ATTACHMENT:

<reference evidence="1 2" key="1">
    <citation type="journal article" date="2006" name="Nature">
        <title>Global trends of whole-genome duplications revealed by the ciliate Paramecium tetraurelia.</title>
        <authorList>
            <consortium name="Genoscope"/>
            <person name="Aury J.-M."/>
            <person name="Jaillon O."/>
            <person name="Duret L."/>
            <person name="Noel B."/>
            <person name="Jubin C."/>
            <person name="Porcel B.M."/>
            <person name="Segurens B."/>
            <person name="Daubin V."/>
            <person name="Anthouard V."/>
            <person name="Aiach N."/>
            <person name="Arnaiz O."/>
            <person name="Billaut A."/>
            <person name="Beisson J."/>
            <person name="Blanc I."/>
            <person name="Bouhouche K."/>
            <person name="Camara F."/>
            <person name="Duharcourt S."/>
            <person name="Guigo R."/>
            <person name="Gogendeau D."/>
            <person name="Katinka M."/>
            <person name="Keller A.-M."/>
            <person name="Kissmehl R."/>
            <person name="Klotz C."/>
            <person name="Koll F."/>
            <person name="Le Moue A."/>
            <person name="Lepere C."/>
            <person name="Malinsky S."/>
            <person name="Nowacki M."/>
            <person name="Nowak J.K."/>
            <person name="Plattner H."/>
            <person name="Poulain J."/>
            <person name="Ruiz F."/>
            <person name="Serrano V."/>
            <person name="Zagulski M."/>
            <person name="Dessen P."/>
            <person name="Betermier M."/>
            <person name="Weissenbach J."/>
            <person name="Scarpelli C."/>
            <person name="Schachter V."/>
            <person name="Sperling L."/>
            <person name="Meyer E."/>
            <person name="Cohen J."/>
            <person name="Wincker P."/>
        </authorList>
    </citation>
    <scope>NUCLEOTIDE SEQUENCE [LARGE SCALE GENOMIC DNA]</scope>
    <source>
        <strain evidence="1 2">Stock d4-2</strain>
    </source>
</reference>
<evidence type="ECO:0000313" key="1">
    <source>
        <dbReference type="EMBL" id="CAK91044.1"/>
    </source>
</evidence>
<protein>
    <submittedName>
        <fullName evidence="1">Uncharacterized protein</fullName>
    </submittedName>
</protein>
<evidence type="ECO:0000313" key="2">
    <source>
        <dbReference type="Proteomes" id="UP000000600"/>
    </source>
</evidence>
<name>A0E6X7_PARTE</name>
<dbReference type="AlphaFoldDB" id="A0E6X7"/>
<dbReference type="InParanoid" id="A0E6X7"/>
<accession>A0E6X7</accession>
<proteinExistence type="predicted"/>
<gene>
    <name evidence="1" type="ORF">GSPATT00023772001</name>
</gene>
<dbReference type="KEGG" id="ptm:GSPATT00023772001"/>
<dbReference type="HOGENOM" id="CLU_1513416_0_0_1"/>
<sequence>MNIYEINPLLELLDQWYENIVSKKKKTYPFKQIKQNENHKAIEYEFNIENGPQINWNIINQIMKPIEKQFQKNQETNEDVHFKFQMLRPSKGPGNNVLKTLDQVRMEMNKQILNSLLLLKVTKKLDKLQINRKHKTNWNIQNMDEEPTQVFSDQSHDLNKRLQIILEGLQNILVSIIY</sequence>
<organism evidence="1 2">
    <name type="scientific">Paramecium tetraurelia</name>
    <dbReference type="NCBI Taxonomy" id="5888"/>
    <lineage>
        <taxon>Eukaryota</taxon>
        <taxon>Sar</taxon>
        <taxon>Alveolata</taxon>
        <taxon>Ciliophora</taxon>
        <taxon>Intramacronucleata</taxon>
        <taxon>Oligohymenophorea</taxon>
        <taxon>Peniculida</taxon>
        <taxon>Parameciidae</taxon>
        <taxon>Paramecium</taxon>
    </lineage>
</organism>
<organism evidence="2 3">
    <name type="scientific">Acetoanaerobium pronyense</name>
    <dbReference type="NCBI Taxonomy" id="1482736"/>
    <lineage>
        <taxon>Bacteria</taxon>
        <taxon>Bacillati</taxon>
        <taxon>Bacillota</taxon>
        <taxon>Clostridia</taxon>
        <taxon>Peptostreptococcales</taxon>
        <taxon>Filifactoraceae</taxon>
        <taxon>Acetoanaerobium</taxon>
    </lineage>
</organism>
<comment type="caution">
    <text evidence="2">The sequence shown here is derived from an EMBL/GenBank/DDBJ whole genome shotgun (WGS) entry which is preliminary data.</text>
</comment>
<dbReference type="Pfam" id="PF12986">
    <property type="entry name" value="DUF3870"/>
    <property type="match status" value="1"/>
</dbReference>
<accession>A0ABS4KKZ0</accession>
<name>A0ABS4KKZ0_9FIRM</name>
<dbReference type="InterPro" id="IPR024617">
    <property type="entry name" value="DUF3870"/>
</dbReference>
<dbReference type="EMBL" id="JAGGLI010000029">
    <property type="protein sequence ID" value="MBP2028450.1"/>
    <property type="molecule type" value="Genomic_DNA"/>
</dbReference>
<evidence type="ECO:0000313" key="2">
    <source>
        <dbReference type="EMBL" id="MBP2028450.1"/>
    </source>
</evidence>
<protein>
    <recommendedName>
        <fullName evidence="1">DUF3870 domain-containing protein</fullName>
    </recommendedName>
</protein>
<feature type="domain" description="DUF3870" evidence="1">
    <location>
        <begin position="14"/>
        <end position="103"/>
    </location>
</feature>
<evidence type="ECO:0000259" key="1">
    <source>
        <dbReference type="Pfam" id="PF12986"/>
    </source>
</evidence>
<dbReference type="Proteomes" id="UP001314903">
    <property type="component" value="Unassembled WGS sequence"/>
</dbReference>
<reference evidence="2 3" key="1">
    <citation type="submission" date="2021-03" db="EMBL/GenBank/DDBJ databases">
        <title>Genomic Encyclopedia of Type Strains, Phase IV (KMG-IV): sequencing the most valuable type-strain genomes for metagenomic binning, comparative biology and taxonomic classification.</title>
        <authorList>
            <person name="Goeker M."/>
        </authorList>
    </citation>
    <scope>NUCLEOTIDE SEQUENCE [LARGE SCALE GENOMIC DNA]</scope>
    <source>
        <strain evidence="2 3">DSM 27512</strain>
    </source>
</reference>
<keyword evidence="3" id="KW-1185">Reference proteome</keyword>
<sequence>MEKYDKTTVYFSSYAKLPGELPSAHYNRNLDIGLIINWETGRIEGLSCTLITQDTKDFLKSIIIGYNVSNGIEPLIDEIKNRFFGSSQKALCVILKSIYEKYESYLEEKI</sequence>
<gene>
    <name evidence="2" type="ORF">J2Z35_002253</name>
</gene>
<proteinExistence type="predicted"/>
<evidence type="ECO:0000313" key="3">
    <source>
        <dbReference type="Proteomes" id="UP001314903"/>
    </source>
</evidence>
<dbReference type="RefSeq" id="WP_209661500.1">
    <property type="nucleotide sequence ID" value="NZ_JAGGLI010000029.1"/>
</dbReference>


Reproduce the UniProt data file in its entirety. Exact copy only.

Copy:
<reference evidence="1 2" key="1">
    <citation type="journal article" date="2006" name="Nature">
        <title>Global trends of whole-genome duplications revealed by the ciliate Paramecium tetraurelia.</title>
        <authorList>
            <consortium name="Genoscope"/>
            <person name="Aury J.-M."/>
            <person name="Jaillon O."/>
            <person name="Duret L."/>
            <person name="Noel B."/>
            <person name="Jubin C."/>
            <person name="Porcel B.M."/>
            <person name="Segurens B."/>
            <person name="Daubin V."/>
            <person name="Anthouard V."/>
            <person name="Aiach N."/>
            <person name="Arnaiz O."/>
            <person name="Billaut A."/>
            <person name="Beisson J."/>
            <person name="Blanc I."/>
            <person name="Bouhouche K."/>
            <person name="Camara F."/>
            <person name="Duharcourt S."/>
            <person name="Guigo R."/>
            <person name="Gogendeau D."/>
            <person name="Katinka M."/>
            <person name="Keller A.-M."/>
            <person name="Kissmehl R."/>
            <person name="Klotz C."/>
            <person name="Koll F."/>
            <person name="Le Moue A."/>
            <person name="Lepere C."/>
            <person name="Malinsky S."/>
            <person name="Nowacki M."/>
            <person name="Nowak J.K."/>
            <person name="Plattner H."/>
            <person name="Poulain J."/>
            <person name="Ruiz F."/>
            <person name="Serrano V."/>
            <person name="Zagulski M."/>
            <person name="Dessen P."/>
            <person name="Betermier M."/>
            <person name="Weissenbach J."/>
            <person name="Scarpelli C."/>
            <person name="Schachter V."/>
            <person name="Sperling L."/>
            <person name="Meyer E."/>
            <person name="Cohen J."/>
            <person name="Wincker P."/>
        </authorList>
    </citation>
    <scope>NUCLEOTIDE SEQUENCE [LARGE SCALE GENOMIC DNA]</scope>
    <source>
        <strain evidence="1 2">Stock d4-2</strain>
    </source>
</reference>
<evidence type="ECO:0000313" key="1">
    <source>
        <dbReference type="EMBL" id="CAK91044.1"/>
    </source>
</evidence>
<protein>
    <submittedName>
        <fullName evidence="1">Uncharacterized protein</fullName>
    </submittedName>
</protein>
<evidence type="ECO:0000313" key="2">
    <source>
        <dbReference type="Proteomes" id="UP000000600"/>
    </source>
</evidence>
<name>A0E6X7_PARTE</name>
<dbReference type="AlphaFoldDB" id="A0E6X7"/>
<dbReference type="InParanoid" id="A0E6X7"/>
<accession>A0E6X7</accession>
<proteinExistence type="predicted"/>
<gene>
    <name evidence="1" type="ORF">GSPATT00023772001</name>
</gene>
<dbReference type="KEGG" id="ptm:GSPATT00023772001"/>
<dbReference type="HOGENOM" id="CLU_1513416_0_0_1"/>
<sequence>MNIYEINPLLELLDQWYENIVSKKKKTYPFKQIKQNENHKAIEYEFNIENGPQINWNIINQIMKPIEKQFQKNQETNEDVHFKFQMLRPSKGPGNNVLKTLDQVRMEMNKQILNSLLLLKVTKKLDKLQINRKHKTNWNIQNMDEEPTQVFSDQSHDLNKRLQIILEGLQNILVSIIY</sequence>
<organism evidence="1 2">
    <name type="scientific">Paramecium tetraurelia</name>
    <dbReference type="NCBI Taxonomy" id="5888"/>
    <lineage>
        <taxon>Eukaryota</taxon>
        <taxon>Sar</taxon>
        <taxon>Alveolata</taxon>
        <taxon>Ciliophora</taxon>
        <taxon>Intramacronucleata</taxon>
        <taxon>Oligohymenophorea</taxon>
        <taxon>Peniculida</taxon>
        <taxon>Parameciidae</taxon>
        <taxon>Paramecium</taxon>
    </lineage>
</organism>
<organism evidence="2 3">
    <name type="scientific">Acetoanaerobium pronyense</name>
    <dbReference type="NCBI Taxonomy" id="1482736"/>
    <lineage>
        <taxon>Bacteria</taxon>
        <taxon>Bacillati</taxon>
        <taxon>Bacillota</taxon>
        <taxon>Clostridia</taxon>
        <taxon>Peptostreptococcales</taxon>
        <taxon>Filifactoraceae</taxon>
        <taxon>Acetoanaerobium</taxon>
    </lineage>
</organism>
<comment type="caution">
    <text evidence="2">The sequence shown here is derived from an EMBL/GenBank/DDBJ whole genome shotgun (WGS) entry which is preliminary data.</text>
</comment>
<dbReference type="Pfam" id="PF12986">
    <property type="entry name" value="DUF3870"/>
    <property type="match status" value="1"/>
</dbReference>
<accession>A0ABS4KKZ0</accession>
<name>A0ABS4KKZ0_9FIRM</name>
<dbReference type="InterPro" id="IPR024617">
    <property type="entry name" value="DUF3870"/>
</dbReference>
<dbReference type="EMBL" id="JAGGLI010000029">
    <property type="protein sequence ID" value="MBP2028450.1"/>
    <property type="molecule type" value="Genomic_DNA"/>
</dbReference>
<evidence type="ECO:0000313" key="2">
    <source>
        <dbReference type="EMBL" id="MBP2028450.1"/>
    </source>
</evidence>
<protein>
    <recommendedName>
        <fullName evidence="1">DUF3870 domain-containing protein</fullName>
    </recommendedName>
</protein>
<feature type="domain" description="DUF3870" evidence="1">
    <location>
        <begin position="14"/>
        <end position="103"/>
    </location>
</feature>
<evidence type="ECO:0000259" key="1">
    <source>
        <dbReference type="Pfam" id="PF12986"/>
    </source>
</evidence>
<dbReference type="Proteomes" id="UP001314903">
    <property type="component" value="Unassembled WGS sequence"/>
</dbReference>
<reference evidence="2 3" key="1">
    <citation type="submission" date="2021-03" db="EMBL/GenBank/DDBJ databases">
        <title>Genomic Encyclopedia of Type Strains, Phase IV (KMG-IV): sequencing the most valuable type-strain genomes for metagenomic binning, comparative biology and taxonomic classification.</title>
        <authorList>
            <person name="Goeker M."/>
        </authorList>
    </citation>
    <scope>NUCLEOTIDE SEQUENCE [LARGE SCALE GENOMIC DNA]</scope>
    <source>
        <strain evidence="2 3">DSM 27512</strain>
    </source>
</reference>
<keyword evidence="3" id="KW-1185">Reference proteome</keyword>
<sequence>MEKYDKTTVYFSSYAKLPGELPSAHYNRNLDIGLIINWETGRIEGLSCTLITQDTKDFLKSIIIGYNVSNGIEPLIDEIKNRFFGSSQKALCVILKSIYEKYESYLEEKI</sequence>
<gene>
    <name evidence="2" type="ORF">J2Z35_002253</name>
</gene>
<proteinExistence type="predicted"/>
<evidence type="ECO:0000313" key="3">
    <source>
        <dbReference type="Proteomes" id="UP001314903"/>
    </source>
</evidence>
<dbReference type="RefSeq" id="WP_209661500.1">
    <property type="nucleotide sequence ID" value="NZ_JAGGLI010000029.1"/>
</dbReference>